For years, Bring Me The Horizon have captured the zeitgeist in a way that allows for relish in the ever stewing, turmoil of society. “The sky is falling / it’s fucking boring / I’m going crazy / isolating”, reads the chorus of “Dear Diary”; documenting the drastic shifts in mental well-being many of us experienced during the early days of lockdown. “Parasite Eve” takes us a month or so later, where the desperate realisation that we may never learn from this; “When we forget the infection / will we remember the lesson?”, hangs in the air.

A satirical despair often makes Bring Me The Horizon stand out from their contemporaries. Take, “Obey with Yungblud”. Lyrically it is sweet,“Obey / We hope you have a lovely day”, but it is YUNGBLUD and Oliver Sykes’ sinister delivery, over the chugging, Mario Kart rapidity of the chorus, that accentuates this essential irony that is needed to get through tough times. This continues in “Teardrops” where Sykes completely revels in disaster; “Everything is so fucked”. Where leaders continue to fluster, it has made BMTH’s already existing abhorrence of conformity, a hell of a lot more fiery.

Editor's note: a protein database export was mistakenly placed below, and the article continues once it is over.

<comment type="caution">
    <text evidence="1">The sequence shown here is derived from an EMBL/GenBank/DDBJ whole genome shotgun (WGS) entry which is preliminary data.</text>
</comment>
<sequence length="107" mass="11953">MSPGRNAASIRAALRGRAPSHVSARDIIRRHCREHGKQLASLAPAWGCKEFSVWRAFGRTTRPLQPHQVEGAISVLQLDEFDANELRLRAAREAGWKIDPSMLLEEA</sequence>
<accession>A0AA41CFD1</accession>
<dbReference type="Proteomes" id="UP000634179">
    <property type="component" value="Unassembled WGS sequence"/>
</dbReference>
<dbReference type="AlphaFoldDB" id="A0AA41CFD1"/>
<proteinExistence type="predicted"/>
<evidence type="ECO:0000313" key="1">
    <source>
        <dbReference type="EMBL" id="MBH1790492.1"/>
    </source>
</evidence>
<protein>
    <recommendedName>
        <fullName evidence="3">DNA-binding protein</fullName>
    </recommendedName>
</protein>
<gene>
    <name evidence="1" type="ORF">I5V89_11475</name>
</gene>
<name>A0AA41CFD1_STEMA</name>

It isn’t all doom and gloom however. With excellent guest spots from Babymetal and Nova Twins, “Kingslayer” and “1x1”, flaunts the band’s nurtured creative instincts, whilst paying homage to earlier sounds with comforting riffs that reach new mountainous heights. Last year’s, “Ludens” also makes a hearty appearance, eerily foreshadowing the events of the months that followed it’s release; “How do I form a connection / when we can’t even shake hands”, with mighty breakdowns that may even appease the oldest fans.

Bring Me The Horizon is a band that you can rely on for a constantly evolving output and whilst, POST HUMAN: SURVIVAL HORROR doesn’t exactly diverge away from what the band were developing on last year’s amo, it does capture the bewildering phenomenon that is living through a worldwide pandemic. It is as fun as it is bleak - think Taylor Swift at the helm of a funeral march in the year 2666 and you’ve got yourself a dreamy, yet chilling vision of the future: classic BMTH.